What is a Geomagnetic Storm and what are its effects?

A geomagnetic storm is a disturbance in the Earth's magnetosphere. It is caused by a solar wind shock wave or cloud of the magnetic field that interacts with the Earth's magnetic field. The geomagnetic storm of 1859, also called the Carrington storm, was the largest geomagnetic storm ever recorded.
Created On: Feb 10, 2022 15:15 IST
Modified On: Apr 7, 2022 13:57 IST
What is a Geomagnetic Storm and what are its effects? | Geomagnetic Storm of 1859
What is a Geomagnetic Storm and what are its effects? | Geomagnetic Storm of 1859

Geomagnetic Storm: A powerful geomagnetic storm is likely to hit the earth today, the Space Weather Prediction Center (SWPC) of NOAA has confirmed. "A G1 (Minor) geomagnetic storm watch is in effect for 6-7 Apr in response to the anticipated arrival of the 3 Apr CME, which originated from a filament eruption that was centred near S22W30," the National Oceanic and Atmospheric Administration (NOAA) said in a statement.

What is a Geomagnetic Storm?

A geomagnetic storm is a disturbance in the Earth's magnetosphere. It is caused by a solar wind shock wave or cloud of the magnetic field that interacts with the Earth's magnetic field. They are rated on a scale of 1 to 5, with 1 being the weakest and 5 being the strongest.  

The US Space Weather Prediction Center (SWPC) defines a Geomagnetic Storm as ‘a major disturbance of Earth's magnetosphere that occurs when there is a very efficient exchange of energy from the solar wind into the space environment surrounding Earth.’

Effects of Geomagnetic Storm

When a geomagnetic storm hits the Earth, it can potentially damage the electronics in the satellites, disrupt the radio communication networks on Earth, and affect GPS signals and the electricity grid. Aurora is commonly visible at high latitudes during this time.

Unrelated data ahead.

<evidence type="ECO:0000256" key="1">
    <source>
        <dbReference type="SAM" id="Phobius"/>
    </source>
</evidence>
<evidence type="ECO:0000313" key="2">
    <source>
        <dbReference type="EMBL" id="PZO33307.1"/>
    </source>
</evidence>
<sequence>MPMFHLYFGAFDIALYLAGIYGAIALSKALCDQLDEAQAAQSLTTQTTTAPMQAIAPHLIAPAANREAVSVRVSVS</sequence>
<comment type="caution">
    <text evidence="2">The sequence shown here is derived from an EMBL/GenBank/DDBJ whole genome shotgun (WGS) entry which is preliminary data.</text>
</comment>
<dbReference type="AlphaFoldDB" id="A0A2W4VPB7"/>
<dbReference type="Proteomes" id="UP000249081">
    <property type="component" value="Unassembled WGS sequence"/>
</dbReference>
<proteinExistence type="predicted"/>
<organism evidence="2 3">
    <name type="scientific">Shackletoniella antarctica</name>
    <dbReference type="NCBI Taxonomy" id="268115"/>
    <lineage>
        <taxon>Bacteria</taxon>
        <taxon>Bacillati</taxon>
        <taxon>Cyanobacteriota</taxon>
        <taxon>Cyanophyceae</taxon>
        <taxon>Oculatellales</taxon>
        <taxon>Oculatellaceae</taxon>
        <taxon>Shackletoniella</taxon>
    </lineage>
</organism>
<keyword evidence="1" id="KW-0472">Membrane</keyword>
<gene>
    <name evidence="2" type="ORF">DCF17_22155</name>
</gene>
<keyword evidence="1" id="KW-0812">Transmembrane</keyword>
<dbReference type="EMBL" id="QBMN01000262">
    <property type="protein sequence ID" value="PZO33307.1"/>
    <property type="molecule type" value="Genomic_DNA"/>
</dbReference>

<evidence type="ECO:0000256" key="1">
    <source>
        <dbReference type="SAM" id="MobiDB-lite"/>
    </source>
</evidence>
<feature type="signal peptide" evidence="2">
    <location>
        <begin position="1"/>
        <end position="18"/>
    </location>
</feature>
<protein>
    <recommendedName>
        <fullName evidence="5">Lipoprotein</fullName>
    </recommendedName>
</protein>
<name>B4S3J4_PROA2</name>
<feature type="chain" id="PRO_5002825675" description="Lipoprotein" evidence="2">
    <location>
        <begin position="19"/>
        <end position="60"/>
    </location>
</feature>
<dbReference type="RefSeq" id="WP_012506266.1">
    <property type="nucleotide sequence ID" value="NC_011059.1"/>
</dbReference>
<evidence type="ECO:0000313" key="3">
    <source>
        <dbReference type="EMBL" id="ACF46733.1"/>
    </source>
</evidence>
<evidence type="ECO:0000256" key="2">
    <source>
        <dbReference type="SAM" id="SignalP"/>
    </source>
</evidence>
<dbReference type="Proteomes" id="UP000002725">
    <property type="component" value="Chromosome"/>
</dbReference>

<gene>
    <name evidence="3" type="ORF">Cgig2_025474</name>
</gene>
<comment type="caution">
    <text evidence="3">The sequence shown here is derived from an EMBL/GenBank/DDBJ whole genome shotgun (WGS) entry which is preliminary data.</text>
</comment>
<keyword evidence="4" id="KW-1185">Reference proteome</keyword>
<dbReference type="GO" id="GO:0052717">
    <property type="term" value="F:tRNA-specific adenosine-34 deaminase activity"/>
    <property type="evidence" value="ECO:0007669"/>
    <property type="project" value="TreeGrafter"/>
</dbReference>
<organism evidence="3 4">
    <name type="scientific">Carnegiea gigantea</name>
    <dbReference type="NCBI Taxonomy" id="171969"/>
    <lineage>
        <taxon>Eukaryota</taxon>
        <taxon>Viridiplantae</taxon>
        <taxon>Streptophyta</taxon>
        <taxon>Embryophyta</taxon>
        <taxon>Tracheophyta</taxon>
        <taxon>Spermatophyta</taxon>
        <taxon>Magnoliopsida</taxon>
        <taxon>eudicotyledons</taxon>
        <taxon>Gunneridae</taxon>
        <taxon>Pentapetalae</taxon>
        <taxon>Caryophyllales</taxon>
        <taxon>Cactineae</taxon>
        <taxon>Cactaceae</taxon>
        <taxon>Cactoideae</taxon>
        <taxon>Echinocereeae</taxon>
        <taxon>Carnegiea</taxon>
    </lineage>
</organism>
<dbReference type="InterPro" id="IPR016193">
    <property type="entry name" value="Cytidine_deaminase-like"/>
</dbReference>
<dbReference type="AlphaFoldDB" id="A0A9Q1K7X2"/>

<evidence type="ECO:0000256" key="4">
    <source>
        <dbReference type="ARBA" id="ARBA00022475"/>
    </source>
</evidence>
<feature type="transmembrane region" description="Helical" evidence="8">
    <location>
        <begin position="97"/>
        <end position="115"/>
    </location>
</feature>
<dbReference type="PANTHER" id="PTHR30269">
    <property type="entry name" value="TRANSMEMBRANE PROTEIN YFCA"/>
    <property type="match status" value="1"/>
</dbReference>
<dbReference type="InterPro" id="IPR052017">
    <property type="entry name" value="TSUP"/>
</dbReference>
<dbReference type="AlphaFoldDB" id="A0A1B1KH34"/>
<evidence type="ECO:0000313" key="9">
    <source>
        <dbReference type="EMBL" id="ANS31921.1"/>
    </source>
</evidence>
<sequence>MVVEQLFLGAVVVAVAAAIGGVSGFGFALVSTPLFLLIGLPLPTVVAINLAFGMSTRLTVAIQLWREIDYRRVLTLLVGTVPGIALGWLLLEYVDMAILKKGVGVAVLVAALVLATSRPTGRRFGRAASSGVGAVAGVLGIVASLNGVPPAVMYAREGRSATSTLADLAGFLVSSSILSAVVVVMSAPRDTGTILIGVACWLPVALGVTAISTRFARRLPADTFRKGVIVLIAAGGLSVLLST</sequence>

Geomagnetic storms can also lead to voltage disruptions leading to power outages, changes in soil voltage that enhance corrosion in oil pipelines, disruption in cellular communications networks, exposure to elevated levels of radiation, and reductions in flights with polar routes.

Geomagnetic Storm 1859

The largest geomagnetic storms are linked to Coronal Mass Ejections (CMEs) and the geomagnetic storm of 1859, also called the Carrington storm, was the largest geomagnetic storm ever recorded. It was marked by an intense brightening of auroras and reports of telegraph systems malfunctioning, electrocuting operators.

Coronal Mass Ejection (CME): It is among the biggest eruptions from the surface of the Sun and contains a billion tons of matter accelerated to several million miles per hour into space. It runs through the interplanetary medium and has the potential to impact anything that comes in its path, be it a planet or spacecraft. 

The latest Coronal Mass Ejection (CME) comes weeks after an eruption at AR2929, producing a powerful M5-class solar flare that caused a shortwave radio blackout around the Indian Ocean.

Geomagnetic storm between February 9 and 10

As informed by the Center of Excellence in Space Sciences (CESS), the Earth will be impacted by a moderate geomagnetic storm between February 9 and 10. However, the impact is unlikely to be very hazardous.

This comes after a filament eruption was noted on the Sun south of the disk centre on February 6. On February 3, the Earth was hit by a similar geomagnetic storm.

Geomagnetic storm on February 3

A minor geomagnetic storm hit Earth on February 3 after a powerful eruption took place on the Sun’s surface on January 30 by an M1-class solar flare. The explosion at the AR2936 region released a Coronal Mass Ejection (CME) directed towards Earth. The said region is so huge that the Earth can fit into it. 

As a result of the said storm, Elon Musk's Starlink has lost dozens of satellites a day after they were launched on February 3. 

"(Rocket) Falcon 9’s second stage deployed the satellites into their intended orbit, with a perigee of approximately 210 km above Earth, and each satellite achieved controlled flight. Unfortunately, the satellites deployed on Thursday (February 3) were significantly impacted by a geomagnetic storm on February 4," read a statement by Starlink. 

Also Read | Why is Earth's magnetic field weakening and what does it mean?

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